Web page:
A SOLID run in the closing stages, three wins and a place in the semi-final stages of the National Hurling League secured.
It was easy to see why Kilkenny boss Brian Cody cut a contented figure following Sunday’s win over Cork.
What was also pleasing was how the team had responded to their two opening defeats in the league, bouncing back with three wins to end the group stage in style.
“The pressure was on us,” Cody admitted. “We were in a situation where we had lost the first two games so we couldn’t afford to drop any more points - if we did we were gone. We had to win the three games in a row.
“Although we lost the first two games it wasn’t by much. We were decent in those games, up to a point.
“When our backs were to the wall, and we had to come out and win three on the trot against teams who were going very well the response was good. We have achieved that. Now we have three weeks to a league semi-final.
“That’s something we weren’t looking too optimistic for a few weeks ago.”
The road to the final four was tough, but Kilkenny were ready.
“We started off with a win over Waterford in what was a fierce tight game,” Cody recalled. “It was the same against Clare and Cork.
“That was good though,” he added. “They were three tough games. Had we been any less resilient in those matches we would not have won. It was a good way to get into the semi-final.”
Kilkenny had to win those last three games to make the latter stages of the competition and avoid a potential relegation pitfall. At times it’s almost as if the Cats relish making things harder on themselves!
“The reality was that if we’d lost to Cork we could have been in a relegation battle, which nobody wants,” he said. “The response to that was good, so too the result. We are still alive in this League. We have a huge semi-final against Galway coming up in the next few weeks so we’ll have to take things from there.”
Given that both the Cats and the Rebels had something to play for going into the last day, the Kilkenny boss wasn’t surprised by Cork’s performance, and their intensity.
“I was impressed by Cork,” he said. “In their first game in the League they did the very same to Tipperary - they were massive in that game. They have very skilful hurlers and serious pace around the field. They are a serious team.
“It would have been a great game to watch, so it was pretty exciting to win a game which could have gone either way,” he added. “Cork were very, very good and tested us to the limits. We fell behind in the second half but the reaction to that was very good. We finished well.”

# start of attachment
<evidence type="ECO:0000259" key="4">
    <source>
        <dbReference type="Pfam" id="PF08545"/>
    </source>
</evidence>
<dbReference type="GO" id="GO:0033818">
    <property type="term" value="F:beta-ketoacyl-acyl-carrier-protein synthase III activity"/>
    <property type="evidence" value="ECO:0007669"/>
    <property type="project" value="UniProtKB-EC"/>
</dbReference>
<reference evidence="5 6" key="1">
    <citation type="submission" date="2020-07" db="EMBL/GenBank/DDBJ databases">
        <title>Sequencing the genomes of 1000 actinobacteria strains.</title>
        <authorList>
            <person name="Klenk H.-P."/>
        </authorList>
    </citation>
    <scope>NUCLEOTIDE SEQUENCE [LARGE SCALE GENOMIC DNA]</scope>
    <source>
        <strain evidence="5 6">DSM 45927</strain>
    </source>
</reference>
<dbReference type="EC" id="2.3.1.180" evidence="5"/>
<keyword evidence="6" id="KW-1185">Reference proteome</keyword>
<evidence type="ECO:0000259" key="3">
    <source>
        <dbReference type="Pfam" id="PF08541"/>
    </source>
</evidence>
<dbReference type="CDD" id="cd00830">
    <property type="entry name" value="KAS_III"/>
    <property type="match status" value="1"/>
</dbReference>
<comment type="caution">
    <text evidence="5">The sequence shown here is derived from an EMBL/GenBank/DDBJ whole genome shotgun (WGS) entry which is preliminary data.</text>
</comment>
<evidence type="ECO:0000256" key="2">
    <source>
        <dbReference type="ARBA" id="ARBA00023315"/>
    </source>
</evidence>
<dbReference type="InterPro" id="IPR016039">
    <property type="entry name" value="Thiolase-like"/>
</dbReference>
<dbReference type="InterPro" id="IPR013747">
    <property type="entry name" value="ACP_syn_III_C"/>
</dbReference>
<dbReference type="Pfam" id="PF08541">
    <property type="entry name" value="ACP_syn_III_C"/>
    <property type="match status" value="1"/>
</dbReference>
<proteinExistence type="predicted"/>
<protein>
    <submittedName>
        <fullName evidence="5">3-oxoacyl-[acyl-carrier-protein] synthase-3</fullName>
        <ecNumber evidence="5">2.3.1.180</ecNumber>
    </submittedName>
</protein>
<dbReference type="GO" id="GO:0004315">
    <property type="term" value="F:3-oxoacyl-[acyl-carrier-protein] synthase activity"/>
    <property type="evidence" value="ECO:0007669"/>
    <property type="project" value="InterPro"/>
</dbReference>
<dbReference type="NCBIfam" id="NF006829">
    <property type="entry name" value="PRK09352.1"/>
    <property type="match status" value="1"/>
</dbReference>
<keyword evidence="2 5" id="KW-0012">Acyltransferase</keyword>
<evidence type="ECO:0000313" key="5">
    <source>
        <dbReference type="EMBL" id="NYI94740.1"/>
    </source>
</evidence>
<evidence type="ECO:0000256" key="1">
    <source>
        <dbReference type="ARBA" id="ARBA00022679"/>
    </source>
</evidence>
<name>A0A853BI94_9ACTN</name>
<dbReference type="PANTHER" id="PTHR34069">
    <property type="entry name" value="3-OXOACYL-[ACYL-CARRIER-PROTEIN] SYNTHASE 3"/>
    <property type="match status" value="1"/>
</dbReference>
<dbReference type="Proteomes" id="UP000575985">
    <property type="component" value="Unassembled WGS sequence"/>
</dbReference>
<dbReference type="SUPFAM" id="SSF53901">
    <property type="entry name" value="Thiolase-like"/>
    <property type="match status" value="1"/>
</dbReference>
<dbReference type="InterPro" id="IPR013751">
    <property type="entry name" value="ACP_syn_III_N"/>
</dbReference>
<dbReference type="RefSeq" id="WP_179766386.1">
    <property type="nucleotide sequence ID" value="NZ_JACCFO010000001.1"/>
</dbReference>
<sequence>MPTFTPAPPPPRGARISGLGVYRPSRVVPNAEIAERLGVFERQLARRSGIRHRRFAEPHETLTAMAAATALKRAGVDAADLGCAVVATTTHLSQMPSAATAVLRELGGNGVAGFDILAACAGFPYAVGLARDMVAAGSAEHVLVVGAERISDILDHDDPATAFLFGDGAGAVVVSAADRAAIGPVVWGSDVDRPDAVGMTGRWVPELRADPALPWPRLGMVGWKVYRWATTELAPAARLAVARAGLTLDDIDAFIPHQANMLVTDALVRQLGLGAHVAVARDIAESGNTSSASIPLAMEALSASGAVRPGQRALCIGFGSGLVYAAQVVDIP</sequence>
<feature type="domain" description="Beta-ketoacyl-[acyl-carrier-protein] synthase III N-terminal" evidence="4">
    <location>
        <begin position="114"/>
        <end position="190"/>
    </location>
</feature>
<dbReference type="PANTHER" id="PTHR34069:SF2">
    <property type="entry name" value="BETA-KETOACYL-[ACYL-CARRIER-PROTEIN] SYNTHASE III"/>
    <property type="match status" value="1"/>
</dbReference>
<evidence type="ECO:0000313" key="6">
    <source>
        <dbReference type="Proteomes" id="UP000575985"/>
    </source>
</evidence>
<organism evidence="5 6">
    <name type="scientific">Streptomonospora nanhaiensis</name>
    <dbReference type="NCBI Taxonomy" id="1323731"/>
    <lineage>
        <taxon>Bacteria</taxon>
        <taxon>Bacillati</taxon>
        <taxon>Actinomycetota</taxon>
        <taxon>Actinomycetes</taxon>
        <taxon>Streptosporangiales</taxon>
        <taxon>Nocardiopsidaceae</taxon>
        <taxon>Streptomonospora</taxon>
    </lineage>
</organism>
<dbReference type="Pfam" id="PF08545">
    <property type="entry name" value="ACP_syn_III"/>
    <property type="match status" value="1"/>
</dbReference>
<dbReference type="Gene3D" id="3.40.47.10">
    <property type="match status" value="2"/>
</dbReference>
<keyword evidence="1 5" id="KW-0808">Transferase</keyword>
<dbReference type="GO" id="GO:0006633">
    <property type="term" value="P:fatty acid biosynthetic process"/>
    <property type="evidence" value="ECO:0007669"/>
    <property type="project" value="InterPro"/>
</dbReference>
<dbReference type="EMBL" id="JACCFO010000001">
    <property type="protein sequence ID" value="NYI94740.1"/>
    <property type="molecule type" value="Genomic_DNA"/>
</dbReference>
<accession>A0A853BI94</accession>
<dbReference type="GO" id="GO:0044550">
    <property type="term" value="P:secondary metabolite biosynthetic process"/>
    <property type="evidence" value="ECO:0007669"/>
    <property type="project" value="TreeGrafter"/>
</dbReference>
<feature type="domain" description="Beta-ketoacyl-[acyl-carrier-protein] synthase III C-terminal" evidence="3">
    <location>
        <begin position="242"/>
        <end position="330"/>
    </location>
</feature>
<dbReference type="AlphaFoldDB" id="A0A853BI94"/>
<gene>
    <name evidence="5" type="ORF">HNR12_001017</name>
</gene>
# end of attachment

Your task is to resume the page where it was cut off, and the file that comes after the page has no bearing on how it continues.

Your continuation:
Better yet, Kilkenny came back to win having struggled to find their form at stages in the first half.
“We were sluggish early on,” he admitted. “We were making mistakes but that’s ok. We were doing well to be level at half-time as we could have been a few points behind but we finished the half a bit better. The second half was better.”
That new half wasn’t without its own challenges, not least Luke Farrell’s quick salvo of 1-1 which saw Cork steal back in front.
“The team reacted well to the Cork goal, knuckling down and incresing their workrate, but overall it was a good game,” he said. “It was a good game of hurling where Cork contributed as much as we did.
“Overall I’m happy to have won the game,” he added. “Everyone had to knuckle down and put in the work, otherwise we wouldn’t have come away with the result as we did. Cork were very sharp. We had to dig it out and fight, but it was good to see that that resolve is there in the team.”
And Cody was quick to acknowledge that the pace of the game was more akin to championship form, an incredible feat for the end of March.
“There was great pace to the game, but it’s only going to get quicker from here on,” he said. “Things become more intense as the year goes on.”
What will also become more intense is the competition for starting places in the Kilkenny team. Cody and his selectors, Martin Fogarty and Micheal Dempsey, used 25 players across the five group games. They were more than happy with what they had seen.
“It’s been a great opportunity for the players who have played so far,” said Cody. “Looking at that number of players means we’re looking at the quality of our panel; that’s everything for us at this time of year. Now the job is to push on over the next three weeks and look forward to the league semi-final. That game will be another test for whoever gets to play.”
It also throws up a selection headache, given the number of young players trying to force their way in.
No other way
“We wouldn’t want it any other way,” he said. “To have team selection headaches when you’re looking from a strength point of view is brilliant. The other aspect (injuries) isn’t what anyone wants!”
The Kilkenny manager has three weeks to run the rule over his players ahead of that meeting with Galway, an old foe who could become even more familiar before the season is over. Typically, the Cats are already looking forward to the game.
“It’s going to be a great game for everyone concerned,” the manager added. “Both of us are playing in the Leinster championship further down the road - we could be looking at a potential meeting there too, who knows? But, it will be a great game to look forward to.”